Equality in Tourism’s webinar on the 18th June, 2020, was one of the first to take a global look at the gender-differentiated impact of COVID-19 on those working in the tourism sector, and to examine strategies for strengthening gender equality as we emerge from the COVID induced crisis.
The key objectives of the webinar were to explore the ways in which this might happen and how the pandemic might provide an opportunity to rebuild global tourism in a more sustainable, resilient and gender-equal way.
In front of an audience from all over the globe, and moderated by Equality in Tourism’s Chair, Dr Angela Kalisch, discussion and debate on these issues were triggered by informative and stimulating presentations provided by 5 expert panellists, based on their analysis of the experiences of women in various tourism and hospitality sectors across the globe.
Dr. Stroma Cole, one of EiT’s Directors, researcher and Senior Lecturer in International Tourism Development at the University of the West of England, and author of several academic journal articles and books, including ‘Gender Equality and Tourism: Beyond Empowerment’ (2018), started the session with an overview of how COVID-19 has affected women in the tourism sector. In her presentation, she highlighted the ways in which the current crisis, resulting from COVID-19 has laid bare structural inequalities, in particular gender, race and age within and between societies, and has also revealed the vulnerability of destinations and communities over-dependent on tourism. She pointed out that Covid-19’s impact on tourism will hit less economically developed countries hardest and women in those countries the most. Key consequences for women include: fall in incomes; higher incidence of poverty; increased financial dependence; and increased gender-based violence at home.
Two speakers from Equations (Equitable Tourism Options), a research, campaign and advocacy organisation working on tourism and development issues in India – Joyatry Ray, the Director, and Durang Bosu Mullick, Senior Associate for Women and Tourism, spoke about the ways in which women, most of whom are concentrated in the informal and other precarious sectors of Indian tourism, have suffered disproportionately in the wake of COVID-19. The collapse of tourism and the tourist trade, resulting in the closure of hotels, crafts markets and other small tourism businesses has left millions of women with no income or employment. Workers in the homestay sector, the vast majority of whom are women, have been particularly badly hit because their work is mostly invisible and unrecognised. For the most part, women have largely been neglected in the responses of both government and the industry. Stimulus packages and loans are insufficient to meet the essential survival needs of women. Moreover, the majority of self-employed women are not in a position to repay loans. Immediate crisis protection measures are needed in the short term. These should include capacity-building and support for digitised transformation towards moving businesses online. In the medium to longer term, policies aimed at increasing women’s access to social security, employment rights and access to improved employment opportunities are called for.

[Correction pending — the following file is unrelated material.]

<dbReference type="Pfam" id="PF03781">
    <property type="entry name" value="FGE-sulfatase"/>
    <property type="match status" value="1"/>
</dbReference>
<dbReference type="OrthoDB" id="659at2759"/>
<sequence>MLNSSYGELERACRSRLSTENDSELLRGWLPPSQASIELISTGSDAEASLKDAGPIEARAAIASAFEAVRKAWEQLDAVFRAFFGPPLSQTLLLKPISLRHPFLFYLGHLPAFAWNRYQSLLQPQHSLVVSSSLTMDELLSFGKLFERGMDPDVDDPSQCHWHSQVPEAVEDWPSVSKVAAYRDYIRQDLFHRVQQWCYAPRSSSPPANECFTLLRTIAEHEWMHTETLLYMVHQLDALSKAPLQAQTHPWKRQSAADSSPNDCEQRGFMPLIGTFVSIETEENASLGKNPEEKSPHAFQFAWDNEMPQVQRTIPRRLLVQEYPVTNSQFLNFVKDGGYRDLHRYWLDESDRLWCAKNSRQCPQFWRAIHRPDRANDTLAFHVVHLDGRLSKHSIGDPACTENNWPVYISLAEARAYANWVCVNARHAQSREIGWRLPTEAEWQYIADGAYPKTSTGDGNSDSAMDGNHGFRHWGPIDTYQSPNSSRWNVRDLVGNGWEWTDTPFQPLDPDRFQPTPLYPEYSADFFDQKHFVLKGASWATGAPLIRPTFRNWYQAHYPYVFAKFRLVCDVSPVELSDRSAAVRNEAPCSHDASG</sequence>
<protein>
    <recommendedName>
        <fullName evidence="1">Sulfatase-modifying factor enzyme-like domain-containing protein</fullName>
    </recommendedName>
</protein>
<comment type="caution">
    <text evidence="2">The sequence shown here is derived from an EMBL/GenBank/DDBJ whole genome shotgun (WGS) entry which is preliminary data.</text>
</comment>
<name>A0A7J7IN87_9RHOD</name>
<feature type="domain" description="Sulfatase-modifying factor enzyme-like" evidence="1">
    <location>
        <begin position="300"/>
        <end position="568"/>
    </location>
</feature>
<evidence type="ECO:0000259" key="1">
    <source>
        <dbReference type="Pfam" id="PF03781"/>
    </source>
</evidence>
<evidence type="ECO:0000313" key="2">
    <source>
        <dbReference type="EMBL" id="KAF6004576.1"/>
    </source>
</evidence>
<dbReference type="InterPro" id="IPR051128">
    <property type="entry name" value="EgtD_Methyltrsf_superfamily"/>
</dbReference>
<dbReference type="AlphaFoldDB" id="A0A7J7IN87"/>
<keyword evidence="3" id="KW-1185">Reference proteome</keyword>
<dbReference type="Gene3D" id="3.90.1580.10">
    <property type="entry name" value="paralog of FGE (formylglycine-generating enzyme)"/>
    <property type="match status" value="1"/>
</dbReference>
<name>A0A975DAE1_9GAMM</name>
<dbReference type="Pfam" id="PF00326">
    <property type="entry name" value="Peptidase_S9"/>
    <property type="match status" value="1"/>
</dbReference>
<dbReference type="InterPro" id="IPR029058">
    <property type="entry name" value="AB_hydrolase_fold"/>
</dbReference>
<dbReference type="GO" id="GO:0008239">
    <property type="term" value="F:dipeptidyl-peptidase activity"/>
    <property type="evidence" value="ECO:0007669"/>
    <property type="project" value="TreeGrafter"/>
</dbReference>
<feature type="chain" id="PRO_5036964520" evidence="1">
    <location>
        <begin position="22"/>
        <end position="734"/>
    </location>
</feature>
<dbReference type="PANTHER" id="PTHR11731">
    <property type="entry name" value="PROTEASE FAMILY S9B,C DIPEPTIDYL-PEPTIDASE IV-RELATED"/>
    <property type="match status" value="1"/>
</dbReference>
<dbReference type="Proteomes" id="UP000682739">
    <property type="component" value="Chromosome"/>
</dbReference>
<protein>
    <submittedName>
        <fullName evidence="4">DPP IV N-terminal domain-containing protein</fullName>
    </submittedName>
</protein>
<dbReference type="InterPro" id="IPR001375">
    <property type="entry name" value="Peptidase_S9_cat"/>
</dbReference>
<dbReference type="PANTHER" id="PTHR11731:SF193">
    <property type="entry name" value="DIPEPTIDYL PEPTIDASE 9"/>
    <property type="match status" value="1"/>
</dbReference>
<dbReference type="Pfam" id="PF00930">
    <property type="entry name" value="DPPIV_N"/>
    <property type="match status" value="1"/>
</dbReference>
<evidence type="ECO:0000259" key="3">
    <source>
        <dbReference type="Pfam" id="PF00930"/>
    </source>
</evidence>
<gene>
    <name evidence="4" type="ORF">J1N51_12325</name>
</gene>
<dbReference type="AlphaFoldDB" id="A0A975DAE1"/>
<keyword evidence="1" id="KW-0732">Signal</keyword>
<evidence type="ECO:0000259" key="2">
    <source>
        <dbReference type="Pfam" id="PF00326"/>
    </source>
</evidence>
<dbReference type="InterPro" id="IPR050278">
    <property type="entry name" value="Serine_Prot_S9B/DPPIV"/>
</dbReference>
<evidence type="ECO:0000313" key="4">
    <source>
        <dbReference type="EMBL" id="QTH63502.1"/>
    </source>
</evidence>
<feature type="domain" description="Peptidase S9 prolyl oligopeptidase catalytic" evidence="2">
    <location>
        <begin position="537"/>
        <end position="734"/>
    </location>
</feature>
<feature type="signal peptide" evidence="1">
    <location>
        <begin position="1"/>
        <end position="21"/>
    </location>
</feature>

Elisa Spampinato, an expert on Community-Based Tourism in Brazil, presented strategies and measures adopted by the female led CBT sector in Brazil in both urban and rural environments that have paved the way for the survival of this sector by discovering new ways of linking to their communities and beyond. In her presentation she highlighted the empowering potential of the CBT sector where women have taken on leadership roles and acquired increased financial independence. Through the use of technologies and social and collaborative platforms, such as Facebook, and through building alliances across the sector, many have managed to keep going despite the devastating impact of COVID-19. One strategy adopted has been to re-align their focus on the local, rather than the international tourist market. In summing up, she highlighted three key lessons to be drawn from the experiences of the Brazilian CBT sector. These are, firstly the importance of giving visibility to collective voices. Second, the importance of cross-sector collaboration, networking and bottom-up approaches. And thirdly, the need to open and maintain channels of communication between women in the industry.